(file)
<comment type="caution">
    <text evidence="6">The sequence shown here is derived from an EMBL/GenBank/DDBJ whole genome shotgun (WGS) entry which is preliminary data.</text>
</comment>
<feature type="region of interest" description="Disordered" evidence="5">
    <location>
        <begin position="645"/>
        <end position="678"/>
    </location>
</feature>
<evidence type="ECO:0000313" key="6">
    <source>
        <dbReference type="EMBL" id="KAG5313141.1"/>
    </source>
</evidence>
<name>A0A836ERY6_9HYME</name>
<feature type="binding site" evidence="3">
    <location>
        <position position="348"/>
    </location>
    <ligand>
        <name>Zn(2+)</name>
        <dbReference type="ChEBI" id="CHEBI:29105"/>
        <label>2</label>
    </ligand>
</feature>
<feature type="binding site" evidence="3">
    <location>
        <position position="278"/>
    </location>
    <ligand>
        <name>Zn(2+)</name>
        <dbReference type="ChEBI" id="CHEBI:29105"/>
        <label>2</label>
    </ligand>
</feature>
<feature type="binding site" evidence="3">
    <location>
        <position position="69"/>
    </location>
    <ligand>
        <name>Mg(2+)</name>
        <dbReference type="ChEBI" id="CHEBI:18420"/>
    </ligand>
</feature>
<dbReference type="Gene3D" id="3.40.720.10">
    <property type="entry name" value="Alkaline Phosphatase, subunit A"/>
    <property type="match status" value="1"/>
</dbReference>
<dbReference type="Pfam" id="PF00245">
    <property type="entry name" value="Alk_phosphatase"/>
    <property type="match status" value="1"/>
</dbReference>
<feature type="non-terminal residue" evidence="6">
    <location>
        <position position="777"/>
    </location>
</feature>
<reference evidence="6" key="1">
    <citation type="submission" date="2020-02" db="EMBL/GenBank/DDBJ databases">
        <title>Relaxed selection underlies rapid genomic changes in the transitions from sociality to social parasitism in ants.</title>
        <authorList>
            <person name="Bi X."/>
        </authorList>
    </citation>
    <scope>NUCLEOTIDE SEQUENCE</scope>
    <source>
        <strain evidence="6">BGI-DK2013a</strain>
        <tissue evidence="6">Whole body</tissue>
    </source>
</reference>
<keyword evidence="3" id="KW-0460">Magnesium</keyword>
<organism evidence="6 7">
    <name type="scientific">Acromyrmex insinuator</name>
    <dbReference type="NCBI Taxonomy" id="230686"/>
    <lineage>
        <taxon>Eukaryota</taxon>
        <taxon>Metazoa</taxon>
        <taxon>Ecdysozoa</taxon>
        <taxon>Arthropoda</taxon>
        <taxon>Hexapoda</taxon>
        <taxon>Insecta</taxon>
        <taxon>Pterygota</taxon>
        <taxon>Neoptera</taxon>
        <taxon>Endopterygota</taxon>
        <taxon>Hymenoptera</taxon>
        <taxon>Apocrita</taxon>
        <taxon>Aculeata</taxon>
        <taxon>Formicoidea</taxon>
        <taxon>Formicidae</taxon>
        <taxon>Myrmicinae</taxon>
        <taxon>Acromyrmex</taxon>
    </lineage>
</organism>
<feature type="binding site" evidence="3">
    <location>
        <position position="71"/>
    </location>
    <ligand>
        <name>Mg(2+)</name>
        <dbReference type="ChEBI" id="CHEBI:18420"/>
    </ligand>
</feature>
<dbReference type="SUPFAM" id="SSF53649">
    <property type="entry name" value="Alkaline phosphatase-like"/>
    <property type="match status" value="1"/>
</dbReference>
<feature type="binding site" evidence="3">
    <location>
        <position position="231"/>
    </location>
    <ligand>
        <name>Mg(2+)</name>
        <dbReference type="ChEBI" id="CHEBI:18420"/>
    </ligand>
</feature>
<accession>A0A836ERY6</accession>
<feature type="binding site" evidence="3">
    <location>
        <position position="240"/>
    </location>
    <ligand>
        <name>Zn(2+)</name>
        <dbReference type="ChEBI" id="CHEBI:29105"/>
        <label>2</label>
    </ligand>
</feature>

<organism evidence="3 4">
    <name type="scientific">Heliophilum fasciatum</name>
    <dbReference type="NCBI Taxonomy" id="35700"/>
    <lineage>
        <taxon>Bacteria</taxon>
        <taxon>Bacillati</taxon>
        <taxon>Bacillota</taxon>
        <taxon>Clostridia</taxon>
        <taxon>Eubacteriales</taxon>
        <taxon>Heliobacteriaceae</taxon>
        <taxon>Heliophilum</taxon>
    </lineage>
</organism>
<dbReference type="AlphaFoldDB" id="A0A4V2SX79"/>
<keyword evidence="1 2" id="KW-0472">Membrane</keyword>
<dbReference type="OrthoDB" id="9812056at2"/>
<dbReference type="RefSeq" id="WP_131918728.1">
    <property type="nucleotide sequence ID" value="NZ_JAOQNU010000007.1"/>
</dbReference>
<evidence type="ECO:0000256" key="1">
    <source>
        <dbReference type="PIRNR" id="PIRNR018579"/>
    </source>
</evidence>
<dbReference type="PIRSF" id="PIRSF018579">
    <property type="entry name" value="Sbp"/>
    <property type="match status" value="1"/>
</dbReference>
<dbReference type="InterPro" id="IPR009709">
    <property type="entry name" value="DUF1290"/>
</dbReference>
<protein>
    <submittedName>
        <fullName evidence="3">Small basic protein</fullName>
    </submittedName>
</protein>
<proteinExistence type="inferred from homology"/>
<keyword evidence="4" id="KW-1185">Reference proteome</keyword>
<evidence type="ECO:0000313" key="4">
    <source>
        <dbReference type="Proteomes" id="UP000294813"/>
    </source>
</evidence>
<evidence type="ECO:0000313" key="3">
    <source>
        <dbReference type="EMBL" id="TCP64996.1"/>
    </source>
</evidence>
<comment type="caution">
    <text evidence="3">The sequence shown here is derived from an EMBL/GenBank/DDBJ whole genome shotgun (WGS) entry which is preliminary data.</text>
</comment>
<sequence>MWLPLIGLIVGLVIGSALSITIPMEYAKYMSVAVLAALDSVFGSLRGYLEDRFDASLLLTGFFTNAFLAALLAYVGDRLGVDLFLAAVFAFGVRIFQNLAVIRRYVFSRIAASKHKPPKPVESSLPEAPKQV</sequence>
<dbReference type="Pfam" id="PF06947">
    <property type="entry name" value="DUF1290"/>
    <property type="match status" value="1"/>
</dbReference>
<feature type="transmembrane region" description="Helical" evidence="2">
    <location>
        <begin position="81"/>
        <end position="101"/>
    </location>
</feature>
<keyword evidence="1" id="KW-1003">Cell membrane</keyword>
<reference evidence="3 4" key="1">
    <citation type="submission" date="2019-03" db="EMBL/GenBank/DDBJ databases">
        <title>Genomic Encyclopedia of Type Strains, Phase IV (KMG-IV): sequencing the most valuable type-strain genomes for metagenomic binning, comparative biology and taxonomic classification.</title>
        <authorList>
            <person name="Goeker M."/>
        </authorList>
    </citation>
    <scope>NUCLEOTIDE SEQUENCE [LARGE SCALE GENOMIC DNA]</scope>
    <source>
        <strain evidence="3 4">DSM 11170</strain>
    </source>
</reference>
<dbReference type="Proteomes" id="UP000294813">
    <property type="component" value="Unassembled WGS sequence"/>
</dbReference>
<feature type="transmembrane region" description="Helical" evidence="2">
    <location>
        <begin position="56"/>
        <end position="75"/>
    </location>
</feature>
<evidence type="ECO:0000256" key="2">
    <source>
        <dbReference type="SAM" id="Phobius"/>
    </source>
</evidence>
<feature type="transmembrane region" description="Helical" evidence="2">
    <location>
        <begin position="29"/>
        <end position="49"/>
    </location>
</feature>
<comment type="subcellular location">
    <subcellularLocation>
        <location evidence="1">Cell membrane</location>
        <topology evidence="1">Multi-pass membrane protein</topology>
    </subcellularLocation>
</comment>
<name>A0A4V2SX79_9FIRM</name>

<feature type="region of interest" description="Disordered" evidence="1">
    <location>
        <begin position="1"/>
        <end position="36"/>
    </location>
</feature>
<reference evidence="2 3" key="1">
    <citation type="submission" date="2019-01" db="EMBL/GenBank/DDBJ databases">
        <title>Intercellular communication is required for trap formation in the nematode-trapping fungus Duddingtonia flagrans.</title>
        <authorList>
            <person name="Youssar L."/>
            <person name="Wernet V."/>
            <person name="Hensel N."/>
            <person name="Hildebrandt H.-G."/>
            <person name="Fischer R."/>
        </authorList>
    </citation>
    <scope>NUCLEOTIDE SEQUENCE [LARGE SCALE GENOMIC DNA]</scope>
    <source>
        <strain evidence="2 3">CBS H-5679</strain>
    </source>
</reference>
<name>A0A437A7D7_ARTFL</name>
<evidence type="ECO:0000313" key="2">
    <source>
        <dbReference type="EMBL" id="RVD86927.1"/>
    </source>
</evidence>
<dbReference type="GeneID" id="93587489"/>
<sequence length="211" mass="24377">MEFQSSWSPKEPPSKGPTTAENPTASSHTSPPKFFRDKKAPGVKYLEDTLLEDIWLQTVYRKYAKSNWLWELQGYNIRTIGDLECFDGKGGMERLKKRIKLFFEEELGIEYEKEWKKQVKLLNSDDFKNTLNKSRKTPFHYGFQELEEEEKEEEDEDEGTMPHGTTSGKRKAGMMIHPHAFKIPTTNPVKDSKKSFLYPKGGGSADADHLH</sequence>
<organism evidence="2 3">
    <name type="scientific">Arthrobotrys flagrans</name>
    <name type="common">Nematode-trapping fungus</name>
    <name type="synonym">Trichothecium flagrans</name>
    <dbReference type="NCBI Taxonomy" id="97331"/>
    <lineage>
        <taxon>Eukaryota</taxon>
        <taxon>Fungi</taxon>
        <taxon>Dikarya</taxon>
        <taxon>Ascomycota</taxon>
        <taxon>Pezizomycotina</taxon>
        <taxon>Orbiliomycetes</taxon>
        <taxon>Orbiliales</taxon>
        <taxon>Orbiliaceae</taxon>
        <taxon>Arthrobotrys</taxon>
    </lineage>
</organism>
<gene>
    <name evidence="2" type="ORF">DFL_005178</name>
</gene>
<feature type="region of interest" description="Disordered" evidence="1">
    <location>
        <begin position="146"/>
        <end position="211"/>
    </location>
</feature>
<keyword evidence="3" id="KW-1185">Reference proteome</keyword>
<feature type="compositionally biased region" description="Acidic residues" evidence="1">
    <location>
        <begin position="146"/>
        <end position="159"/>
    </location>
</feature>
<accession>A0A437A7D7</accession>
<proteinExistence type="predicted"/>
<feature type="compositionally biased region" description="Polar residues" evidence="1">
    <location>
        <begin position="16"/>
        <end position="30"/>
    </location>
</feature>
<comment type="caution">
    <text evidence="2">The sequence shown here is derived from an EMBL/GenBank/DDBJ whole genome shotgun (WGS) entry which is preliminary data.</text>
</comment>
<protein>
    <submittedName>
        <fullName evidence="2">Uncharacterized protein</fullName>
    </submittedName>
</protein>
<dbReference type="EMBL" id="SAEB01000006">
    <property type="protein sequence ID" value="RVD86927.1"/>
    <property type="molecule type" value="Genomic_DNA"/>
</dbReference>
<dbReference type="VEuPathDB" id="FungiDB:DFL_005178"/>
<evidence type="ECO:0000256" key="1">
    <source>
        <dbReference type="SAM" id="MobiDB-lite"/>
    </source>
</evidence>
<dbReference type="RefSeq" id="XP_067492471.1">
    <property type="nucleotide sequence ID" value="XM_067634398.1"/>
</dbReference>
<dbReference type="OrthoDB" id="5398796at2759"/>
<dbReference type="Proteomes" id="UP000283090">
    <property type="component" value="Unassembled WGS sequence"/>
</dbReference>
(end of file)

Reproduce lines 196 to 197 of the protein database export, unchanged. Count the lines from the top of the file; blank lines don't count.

    </citation>
    <scope>NUCLEOTIDE SEQUENCE [LARGE SCALE GENOMIC DNA]</scope>